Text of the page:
<em>New York Times</em> Joins Campaign Against Catholic Judicial Nominee

New York Times Joins Campaign Against Catholic Judicial Nominee

The New York Times attempts to exculpate the senators who grilled Seventh Circuit judicial nominee Amy Coney Barrett by blaming Barrett for their questions.
Mollie Hemingway
By

In early September, the Senate held a confirmation hearing for Amy Coney Barrett, a Notre Dame law professor nominated for the Seventh Circuit Court of Appeals. Sen. Dick Durbin grilled her about her use of the term “orthodox Catholic” to describe those who try to practice the teachings of her church.

“Do you consider yourself an ‘orthodox Catholic’?” asked Durbin of Illinois, himself a Catholic, taking issue with Barrett’s use of that term to describe those who strive to align their lives fully with their church’s teachings. Hawaii’s Sen. Mazie Hirono suggested Barrett would be beholden to Catholic teaching when deciding cases.

California’s Sen. Dianne Feinstein famously said, “When you read your speeches, the conclusion one draws is that the dogma lives loudly within you, and that’s of concern.”

Yesterday The New York Times continued the religious test of Amy Coney Barrett with a hit piece headlined in the style of a Donald Trump tweet:

The article is written by religion reporter Laurie Goodstein, and is not of her typical caliber. It begins by attempting to exculpate the senators who grilled her by blaming Barrett for their questions. She suggests that they were not bigots but only asking Barrett legitimate questions that arose from her writing. It was really her fault she was asked about the dogma living loudly within her, because she had failed to cleanse all of her scholarship at the University of Notre Dame from mention of religion.

Then the story darkly suggests that she was not being truthful when she said she could be a fair appellate judge, because she’s a member of a group that the senators would have liked to grill her about even more had they known she was a member:

Ms. Barrett told the senators that she was a faithful Catholic, and that her religious beliefs would not affect her decisions as an appellate judge. But her membership in a small, tightly knit Christian group called People of Praise never came up at the hearing, and might have led to even more intense questioning.

We’re told that the practices of the group would surprise “many” faithful Catholics because members swear covenants to one another and are given personal advisors to help them remain faithful in their Christian vocations. What’s more, they practice the Christian teaching of men being heads of households. Heaven forfend. It is perhaps worth noting that Pope Francis named a member of this group auxiliary bishop of Portland in 2014, so membership in the group must not be disqualifying in the eyes of the Vatican.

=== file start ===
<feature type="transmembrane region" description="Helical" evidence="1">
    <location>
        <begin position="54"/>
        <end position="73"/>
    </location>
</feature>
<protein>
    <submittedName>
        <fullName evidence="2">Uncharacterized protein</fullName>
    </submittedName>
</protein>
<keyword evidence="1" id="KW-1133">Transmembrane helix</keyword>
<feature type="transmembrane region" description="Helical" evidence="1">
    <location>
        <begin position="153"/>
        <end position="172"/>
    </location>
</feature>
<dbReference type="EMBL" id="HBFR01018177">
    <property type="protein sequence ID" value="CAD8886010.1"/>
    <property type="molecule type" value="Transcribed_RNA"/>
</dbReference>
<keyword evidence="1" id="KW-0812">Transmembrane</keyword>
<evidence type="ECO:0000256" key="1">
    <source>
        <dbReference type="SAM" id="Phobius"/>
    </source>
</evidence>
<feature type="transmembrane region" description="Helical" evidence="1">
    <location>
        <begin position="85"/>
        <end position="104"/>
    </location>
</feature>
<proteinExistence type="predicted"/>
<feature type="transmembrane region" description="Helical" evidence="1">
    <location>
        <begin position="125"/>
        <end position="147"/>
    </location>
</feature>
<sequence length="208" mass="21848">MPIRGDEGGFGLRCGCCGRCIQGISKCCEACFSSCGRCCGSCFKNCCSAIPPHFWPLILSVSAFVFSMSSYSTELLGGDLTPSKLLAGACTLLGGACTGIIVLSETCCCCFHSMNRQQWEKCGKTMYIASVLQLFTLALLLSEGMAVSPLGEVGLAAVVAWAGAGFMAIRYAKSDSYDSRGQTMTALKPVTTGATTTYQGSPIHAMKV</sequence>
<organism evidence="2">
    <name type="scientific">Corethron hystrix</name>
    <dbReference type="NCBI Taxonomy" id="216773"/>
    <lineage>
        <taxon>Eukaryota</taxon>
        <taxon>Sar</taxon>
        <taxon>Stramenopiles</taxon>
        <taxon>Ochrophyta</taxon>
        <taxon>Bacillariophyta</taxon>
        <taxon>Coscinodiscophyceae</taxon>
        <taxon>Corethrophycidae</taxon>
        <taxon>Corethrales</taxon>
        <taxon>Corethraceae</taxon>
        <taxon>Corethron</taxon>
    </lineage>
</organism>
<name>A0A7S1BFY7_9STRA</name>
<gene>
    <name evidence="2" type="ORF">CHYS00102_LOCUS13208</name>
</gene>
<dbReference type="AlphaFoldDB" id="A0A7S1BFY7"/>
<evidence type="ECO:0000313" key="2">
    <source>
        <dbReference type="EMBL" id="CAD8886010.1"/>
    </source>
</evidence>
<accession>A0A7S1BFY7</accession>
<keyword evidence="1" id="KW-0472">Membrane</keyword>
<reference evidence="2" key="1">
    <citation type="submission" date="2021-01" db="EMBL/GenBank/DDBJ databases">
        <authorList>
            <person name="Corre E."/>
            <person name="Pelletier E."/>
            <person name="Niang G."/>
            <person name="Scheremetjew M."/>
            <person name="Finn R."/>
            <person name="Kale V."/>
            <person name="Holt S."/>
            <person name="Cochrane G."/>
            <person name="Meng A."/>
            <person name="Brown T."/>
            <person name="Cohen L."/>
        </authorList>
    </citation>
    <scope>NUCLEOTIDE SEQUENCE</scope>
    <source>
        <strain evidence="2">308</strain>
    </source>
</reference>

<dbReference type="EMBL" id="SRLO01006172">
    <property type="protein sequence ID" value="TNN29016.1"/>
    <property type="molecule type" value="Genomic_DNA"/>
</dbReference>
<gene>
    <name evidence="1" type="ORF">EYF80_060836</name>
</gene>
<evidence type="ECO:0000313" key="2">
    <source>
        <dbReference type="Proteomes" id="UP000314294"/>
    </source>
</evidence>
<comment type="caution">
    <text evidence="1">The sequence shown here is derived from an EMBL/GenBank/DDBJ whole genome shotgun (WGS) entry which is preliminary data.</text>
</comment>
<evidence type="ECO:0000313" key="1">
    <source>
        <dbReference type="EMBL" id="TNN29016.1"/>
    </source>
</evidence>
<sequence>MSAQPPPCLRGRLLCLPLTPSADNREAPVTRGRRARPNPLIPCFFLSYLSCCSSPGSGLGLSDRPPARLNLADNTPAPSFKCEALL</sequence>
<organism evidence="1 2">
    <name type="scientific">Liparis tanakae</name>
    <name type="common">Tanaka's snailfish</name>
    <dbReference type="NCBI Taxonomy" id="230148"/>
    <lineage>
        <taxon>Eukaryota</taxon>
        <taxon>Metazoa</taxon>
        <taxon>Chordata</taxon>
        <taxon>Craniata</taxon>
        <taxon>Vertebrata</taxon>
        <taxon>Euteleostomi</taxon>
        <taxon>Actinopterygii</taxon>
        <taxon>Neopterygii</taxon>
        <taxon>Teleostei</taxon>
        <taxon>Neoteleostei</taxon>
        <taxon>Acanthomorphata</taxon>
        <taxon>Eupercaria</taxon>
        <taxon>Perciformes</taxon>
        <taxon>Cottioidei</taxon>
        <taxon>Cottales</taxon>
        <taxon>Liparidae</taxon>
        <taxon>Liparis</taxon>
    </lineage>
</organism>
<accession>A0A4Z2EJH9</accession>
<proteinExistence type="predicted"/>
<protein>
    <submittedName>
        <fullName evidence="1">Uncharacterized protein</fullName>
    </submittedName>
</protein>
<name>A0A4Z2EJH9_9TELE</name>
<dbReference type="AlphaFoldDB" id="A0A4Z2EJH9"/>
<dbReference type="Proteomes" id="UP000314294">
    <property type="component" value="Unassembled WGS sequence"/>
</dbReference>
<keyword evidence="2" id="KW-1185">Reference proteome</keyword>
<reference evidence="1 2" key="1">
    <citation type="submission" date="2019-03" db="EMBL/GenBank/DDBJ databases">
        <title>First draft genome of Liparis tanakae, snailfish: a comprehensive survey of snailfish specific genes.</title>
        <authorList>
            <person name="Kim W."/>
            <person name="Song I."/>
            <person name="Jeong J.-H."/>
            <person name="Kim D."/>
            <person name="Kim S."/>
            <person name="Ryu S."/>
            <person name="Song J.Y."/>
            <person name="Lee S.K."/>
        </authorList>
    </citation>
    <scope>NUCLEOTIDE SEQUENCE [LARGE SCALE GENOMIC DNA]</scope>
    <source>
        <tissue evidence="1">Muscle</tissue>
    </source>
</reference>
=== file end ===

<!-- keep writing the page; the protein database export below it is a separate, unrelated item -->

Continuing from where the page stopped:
But yes, this highly accomplished law professor who is now a judicial nominee is part of a conspiracy to suppress women, that’s the ticket.

People who think that membership in this group legitimize a religious test are quoted, though they say that their religious test isn’t really a religious test but more just asking questions. Then, as if we’re living in the 1960s and John F. Kennedy is being accused of dual loyalties, we get this:

Legal scholars said that such loyalty oaths could raise legitimate questions about a judicial nominee’s independence and impartiality. The scholars said in interviews that while there certainly was no religious test for office, it would have been relevant for the senators to examine what it means for a judicial nominee to make an oath to a group that could wield significant authority over its members’ lives.

Can Americans ever really trust a Roman Catholic, what with their eating fish on Fridays, and their pope business, and their pledges of commitment to other Christians?

A member of the group explains that Christian accountability is not as nefarious as The New York Times is making it out to be and that “If and when members hold political offices, or judicial offices, or administrative offices, we would certainly not tell them how to discharge their responsibilities.” Most of the criticisms of the group are attributed to “critics,” as opposed to people with names.

Then the article darkly suggests that people are trying to hide her membership in the group. One of the pieces of evidence for this is:

Every nominee for the federal bench is required to fill out a detailed questionnaire for the Senate Judiciary Committee. Ms. Barrett did not list any religious affiliations on her questionnaire, though many nominees have in the past.

The article says administration officials had advised nominees not to list religious affiliations. And it’s also worth noting something the article does not, which is that the questionnaire doesn’t ask for religious affiliations. It asks for many other types of affiliations, but not religious ones. Probably because that would be viewed as a religious test.

The people quoted for the article are all critics of Barrett’s, which means that “Some Worry About Religion Reporter’s Fairness.”

This is quite a campaign that the Left is waging against Barrett on account of her being a practicing Roman Catholic. One can imagine how even a fraction of comparable scrutiny of a nominee with a different religion might be viewed by the media and other liberals.

Mollie Ziegler Hemingway is a senior editor at The Federalist. Follow her on Twitter at @mzhemingway

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